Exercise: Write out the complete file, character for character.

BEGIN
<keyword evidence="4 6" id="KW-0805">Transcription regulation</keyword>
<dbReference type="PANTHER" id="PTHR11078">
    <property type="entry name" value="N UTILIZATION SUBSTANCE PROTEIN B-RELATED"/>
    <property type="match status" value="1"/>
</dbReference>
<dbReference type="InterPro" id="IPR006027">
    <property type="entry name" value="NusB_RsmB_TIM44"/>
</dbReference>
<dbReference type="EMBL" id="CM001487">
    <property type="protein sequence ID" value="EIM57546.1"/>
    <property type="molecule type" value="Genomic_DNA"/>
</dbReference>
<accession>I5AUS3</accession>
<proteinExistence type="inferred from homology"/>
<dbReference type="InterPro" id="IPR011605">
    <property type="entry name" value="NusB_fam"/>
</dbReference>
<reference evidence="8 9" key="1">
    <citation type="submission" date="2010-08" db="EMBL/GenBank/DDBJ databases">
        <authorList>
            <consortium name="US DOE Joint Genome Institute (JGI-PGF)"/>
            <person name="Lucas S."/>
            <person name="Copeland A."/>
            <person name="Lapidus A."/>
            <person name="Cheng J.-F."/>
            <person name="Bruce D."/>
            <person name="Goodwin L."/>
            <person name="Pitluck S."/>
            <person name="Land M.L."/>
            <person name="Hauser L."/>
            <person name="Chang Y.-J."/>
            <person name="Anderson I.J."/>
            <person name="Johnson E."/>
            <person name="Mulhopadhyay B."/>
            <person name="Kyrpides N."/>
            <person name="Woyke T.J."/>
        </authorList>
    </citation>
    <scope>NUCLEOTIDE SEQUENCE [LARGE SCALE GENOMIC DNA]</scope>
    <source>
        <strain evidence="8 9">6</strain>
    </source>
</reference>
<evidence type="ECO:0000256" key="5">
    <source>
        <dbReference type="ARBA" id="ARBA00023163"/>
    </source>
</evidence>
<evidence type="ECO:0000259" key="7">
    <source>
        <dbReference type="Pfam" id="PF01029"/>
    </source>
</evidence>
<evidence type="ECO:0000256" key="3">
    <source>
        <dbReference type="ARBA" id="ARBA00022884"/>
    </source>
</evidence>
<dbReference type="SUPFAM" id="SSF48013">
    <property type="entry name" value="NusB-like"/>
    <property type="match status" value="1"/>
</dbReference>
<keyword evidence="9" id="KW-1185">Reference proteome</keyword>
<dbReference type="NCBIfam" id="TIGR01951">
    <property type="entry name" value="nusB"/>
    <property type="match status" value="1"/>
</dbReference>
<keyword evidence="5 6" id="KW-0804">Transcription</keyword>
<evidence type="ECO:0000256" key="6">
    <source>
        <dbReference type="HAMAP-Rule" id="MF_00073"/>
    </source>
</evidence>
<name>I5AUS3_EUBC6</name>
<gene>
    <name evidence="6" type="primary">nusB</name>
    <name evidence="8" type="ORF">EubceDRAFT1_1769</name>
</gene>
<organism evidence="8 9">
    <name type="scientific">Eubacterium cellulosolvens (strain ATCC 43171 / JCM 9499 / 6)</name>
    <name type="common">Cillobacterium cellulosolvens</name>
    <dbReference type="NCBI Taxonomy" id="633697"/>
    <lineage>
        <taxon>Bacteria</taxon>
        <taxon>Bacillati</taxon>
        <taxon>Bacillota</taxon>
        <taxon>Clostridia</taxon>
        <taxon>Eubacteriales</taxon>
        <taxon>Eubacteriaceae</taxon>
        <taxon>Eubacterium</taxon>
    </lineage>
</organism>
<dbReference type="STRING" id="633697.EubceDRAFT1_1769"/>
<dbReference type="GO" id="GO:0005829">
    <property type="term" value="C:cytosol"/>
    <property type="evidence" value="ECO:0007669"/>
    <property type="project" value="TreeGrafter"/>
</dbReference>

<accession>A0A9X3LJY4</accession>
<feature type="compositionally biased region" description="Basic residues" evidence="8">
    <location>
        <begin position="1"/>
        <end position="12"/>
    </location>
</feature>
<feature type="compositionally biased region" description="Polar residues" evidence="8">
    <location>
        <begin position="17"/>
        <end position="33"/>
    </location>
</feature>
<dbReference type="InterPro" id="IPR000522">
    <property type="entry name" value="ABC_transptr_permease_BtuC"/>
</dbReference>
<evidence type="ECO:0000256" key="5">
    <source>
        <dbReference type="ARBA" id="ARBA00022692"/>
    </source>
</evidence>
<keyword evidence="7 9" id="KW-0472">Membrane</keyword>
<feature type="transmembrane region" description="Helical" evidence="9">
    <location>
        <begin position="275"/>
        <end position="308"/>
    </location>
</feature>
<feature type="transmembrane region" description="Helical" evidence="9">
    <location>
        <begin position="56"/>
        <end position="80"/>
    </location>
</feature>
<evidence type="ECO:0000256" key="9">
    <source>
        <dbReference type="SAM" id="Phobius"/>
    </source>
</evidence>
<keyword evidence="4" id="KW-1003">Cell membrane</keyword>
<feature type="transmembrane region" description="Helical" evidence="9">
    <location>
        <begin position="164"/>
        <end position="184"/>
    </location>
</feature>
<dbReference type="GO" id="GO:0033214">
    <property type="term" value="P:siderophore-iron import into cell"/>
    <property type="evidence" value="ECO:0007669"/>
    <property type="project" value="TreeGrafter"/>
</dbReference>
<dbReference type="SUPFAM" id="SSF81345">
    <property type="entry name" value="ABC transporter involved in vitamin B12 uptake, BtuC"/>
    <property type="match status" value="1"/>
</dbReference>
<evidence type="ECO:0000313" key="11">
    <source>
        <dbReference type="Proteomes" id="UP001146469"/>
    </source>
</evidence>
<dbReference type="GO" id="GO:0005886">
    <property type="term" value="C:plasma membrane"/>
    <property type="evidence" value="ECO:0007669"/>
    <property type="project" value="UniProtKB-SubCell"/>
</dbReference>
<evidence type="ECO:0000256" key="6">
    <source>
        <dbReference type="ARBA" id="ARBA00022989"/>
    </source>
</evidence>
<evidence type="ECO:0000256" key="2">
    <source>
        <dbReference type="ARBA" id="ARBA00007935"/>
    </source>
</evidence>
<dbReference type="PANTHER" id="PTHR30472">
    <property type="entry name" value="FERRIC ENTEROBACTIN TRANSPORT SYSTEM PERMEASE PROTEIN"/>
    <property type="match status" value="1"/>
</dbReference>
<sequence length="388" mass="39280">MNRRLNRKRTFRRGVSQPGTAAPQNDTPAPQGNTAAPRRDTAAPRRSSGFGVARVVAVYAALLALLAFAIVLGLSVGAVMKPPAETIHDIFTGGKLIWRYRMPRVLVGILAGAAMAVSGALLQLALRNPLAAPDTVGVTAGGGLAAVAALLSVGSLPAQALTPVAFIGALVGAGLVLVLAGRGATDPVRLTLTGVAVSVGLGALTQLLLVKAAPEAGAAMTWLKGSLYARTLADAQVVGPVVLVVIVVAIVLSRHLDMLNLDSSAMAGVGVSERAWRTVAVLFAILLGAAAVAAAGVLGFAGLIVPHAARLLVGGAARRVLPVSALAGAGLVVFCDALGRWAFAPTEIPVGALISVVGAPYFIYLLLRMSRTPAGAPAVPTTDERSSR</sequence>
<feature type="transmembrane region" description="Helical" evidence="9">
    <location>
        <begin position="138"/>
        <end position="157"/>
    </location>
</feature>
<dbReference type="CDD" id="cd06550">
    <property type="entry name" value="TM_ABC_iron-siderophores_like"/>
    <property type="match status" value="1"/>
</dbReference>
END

<keyword evidence="4 6" id="KW-0805">Transcription regulation</keyword>
<dbReference type="PANTHER" id="PTHR11078">
    <property type="entry name" value="N UTILIZATION SUBSTANCE PROTEIN B-RELATED"/>
    <property type="match status" value="1"/>
</dbReference>
<dbReference type="InterPro" id="IPR006027">
    <property type="entry name" value="NusB_RsmB_TIM44"/>
</dbReference>
<dbReference type="EMBL" id="CM001487">
    <property type="protein sequence ID" value="EIM57546.1"/>
    <property type="molecule type" value="Genomic_DNA"/>
</dbReference>
<accession>I5AUS3</accession>
<proteinExistence type="inferred from homology"/>
<dbReference type="InterPro" id="IPR011605">
    <property type="entry name" value="NusB_fam"/>
</dbReference>
<reference evidence="8 9" key="1">
    <citation type="submission" date="2010-08" db="EMBL/GenBank/DDBJ databases">
        <authorList>
            <consortium name="US DOE Joint Genome Institute (JGI-PGF)"/>
            <person name="Lucas S."/>
            <person name="Copeland A."/>
            <person name="Lapidus A."/>
            <person name="Cheng J.-F."/>
            <person name="Bruce D."/>
            <person name="Goodwin L."/>
            <person name="Pitluck S."/>
            <person name="Land M.L."/>
            <person name="Hauser L."/>
            <person name="Chang Y.-J."/>
            <person name="Anderson I.J."/>
            <person name="Johnson E."/>
            <person name="Mulhopadhyay B."/>
            <person name="Kyrpides N."/>
            <person name="Woyke T.J."/>
        </authorList>
    </citation>
    <scope>NUCLEOTIDE SEQUENCE [LARGE SCALE GENOMIC DNA]</scope>
    <source>
        <strain evidence="8 9">6</strain>
    </source>
</reference>
<evidence type="ECO:0000256" key="5">
    <source>
        <dbReference type="ARBA" id="ARBA00023163"/>
    </source>
</evidence>
<evidence type="ECO:0000259" key="7">
    <source>
        <dbReference type="Pfam" id="PF01029"/>
    </source>
</evidence>
<evidence type="ECO:0000256" key="3">
    <source>
        <dbReference type="ARBA" id="ARBA00022884"/>
    </source>
</evidence>
<dbReference type="SUPFAM" id="SSF48013">
    <property type="entry name" value="NusB-like"/>
    <property type="match status" value="1"/>
</dbReference>
<keyword evidence="9" id="KW-1185">Reference proteome</keyword>
<dbReference type="NCBIfam" id="TIGR01951">
    <property type="entry name" value="nusB"/>
    <property type="match status" value="1"/>
</dbReference>
<keyword evidence="5 6" id="KW-0804">Transcription</keyword>
<evidence type="ECO:0000256" key="6">
    <source>
        <dbReference type="HAMAP-Rule" id="MF_00073"/>
    </source>
</evidence>
<name>I5AUS3_EUBC6</name>
<gene>
    <name evidence="6" type="primary">nusB</name>
    <name evidence="8" type="ORF">EubceDRAFT1_1769</name>
</gene>
<organism evidence="8 9">
    <name type="scientific">Eubacterium cellulosolvens (strain ATCC 43171 / JCM 9499 / 6)</name>
    <name type="common">Cillobacterium cellulosolvens</name>
    <dbReference type="NCBI Taxonomy" id="633697"/>
    <lineage>
        <taxon>Bacteria</taxon>
        <taxon>Bacillati</taxon>
        <taxon>Bacillota</taxon>
        <taxon>Clostridia</taxon>
        <taxon>Eubacteriales</taxon>
        <taxon>Eubacteriaceae</taxon>
        <taxon>Eubacterium</taxon>
    </lineage>
</organism>
<dbReference type="STRING" id="633697.EubceDRAFT1_1769"/>
<dbReference type="GO" id="GO:0005829">
    <property type="term" value="C:cytosol"/>
    <property type="evidence" value="ECO:0007669"/>
    <property type="project" value="TreeGrafter"/>
</dbReference>

<accession>A0A9X3LJY4</accession>
<feature type="compositionally biased region" description="Basic residues" evidence="8">
    <location>
        <begin position="1"/>
        <end position="12"/>
    </location>
</feature>
<feature type="compositionally biased region" description="Polar residues" evidence="8">
    <location>
        <begin position="17"/>
        <end position="33"/>
    </location>
</feature>
<dbReference type="InterPro" id="IPR000522">
    <property type="entry name" value="ABC_transptr_permease_BtuC"/>
</dbReference>
<evidence type="ECO:0000256" key="5">
    <source>
        <dbReference type="ARBA" id="ARBA00022692"/>
    </source>
</evidence>
<keyword evidence="7 9" id="KW-0472">Membrane</keyword>
<feature type="transmembrane region" description="Helical" evidence="9">
    <location>
        <begin position="275"/>
        <end position="308"/>
    </location>
</feature>
<feature type="transmembrane region" description="Helical" evidence="9">
    <location>
        <begin position="56"/>
        <end position="80"/>
    </location>
</feature>
<evidence type="ECO:0000256" key="9">
    <source>
        <dbReference type="SAM" id="Phobius"/>
    </source>
</evidence>
<keyword evidence="4" id="KW-1003">Cell membrane</keyword>
<feature type="transmembrane region" description="Helical" evidence="9">
    <location>
        <begin position="164"/>
        <end position="184"/>
    </location>
</feature>
<dbReference type="GO" id="GO:0033214">
    <property type="term" value="P:siderophore-iron import into cell"/>
    <property type="evidence" value="ECO:0007669"/>
    <property type="project" value="TreeGrafter"/>
</dbReference>
<dbReference type="SUPFAM" id="SSF81345">
    <property type="entry name" value="ABC transporter involved in vitamin B12 uptake, BtuC"/>
    <property type="match status" value="1"/>
</dbReference>
<evidence type="ECO:0000313" key="11">
    <source>
        <dbReference type="Proteomes" id="UP001146469"/>
    </source>
</evidence>
<dbReference type="GO" id="GO:0005886">
    <property type="term" value="C:plasma membrane"/>
    <property type="evidence" value="ECO:0007669"/>
    <property type="project" value="UniProtKB-SubCell"/>
</dbReference>
<evidence type="ECO:0000256" key="6">
    <source>
        <dbReference type="ARBA" id="ARBA00022989"/>
    </source>
</evidence>
<evidence type="ECO:0000256" key="2">
    <source>
        <dbReference type="ARBA" id="ARBA00007935"/>
    </source>
</evidence>
<dbReference type="PANTHER" id="PTHR30472">
    <property type="entry name" value="FERRIC ENTEROBACTIN TRANSPORT SYSTEM PERMEASE PROTEIN"/>
    <property type="match status" value="1"/>
</dbReference>
<sequence length="388" mass="39280">MNRRLNRKRTFRRGVSQPGTAAPQNDTPAPQGNTAAPRRDTAAPRRSSGFGVARVVAVYAALLALLAFAIVLGLSVGAVMKPPAETIHDIFTGGKLIWRYRMPRVLVGILAGAAMAVSGALLQLALRNPLAAPDTVGVTAGGGLAAVAALLSVGSLPAQALTPVAFIGALVGAGLVLVLAGRGATDPVRLTLTGVAVSVGLGALTQLLLVKAAPEAGAAMTWLKGSLYARTLADAQVVGPVVLVVIVVAIVLSRHLDMLNLDSSAMAGVGVSERAWRTVAVLFAILLGAAAVAAAGVLGFAGLIVPHAARLLVGGAARRVLPVSALAGAGLVVFCDALGRWAFAPTEIPVGALISVVGAPYFIYLLLRMSRTPAGAPAVPTTDERSSR</sequence>
<feature type="transmembrane region" description="Helical" evidence="9">
    <location>
        <begin position="138"/>
        <end position="157"/>
    </location>
</feature>
<dbReference type="CDD" id="cd06550">
    <property type="entry name" value="TM_ABC_iron-siderophores_like"/>
    <property type="match status" value="1"/>
</dbReference>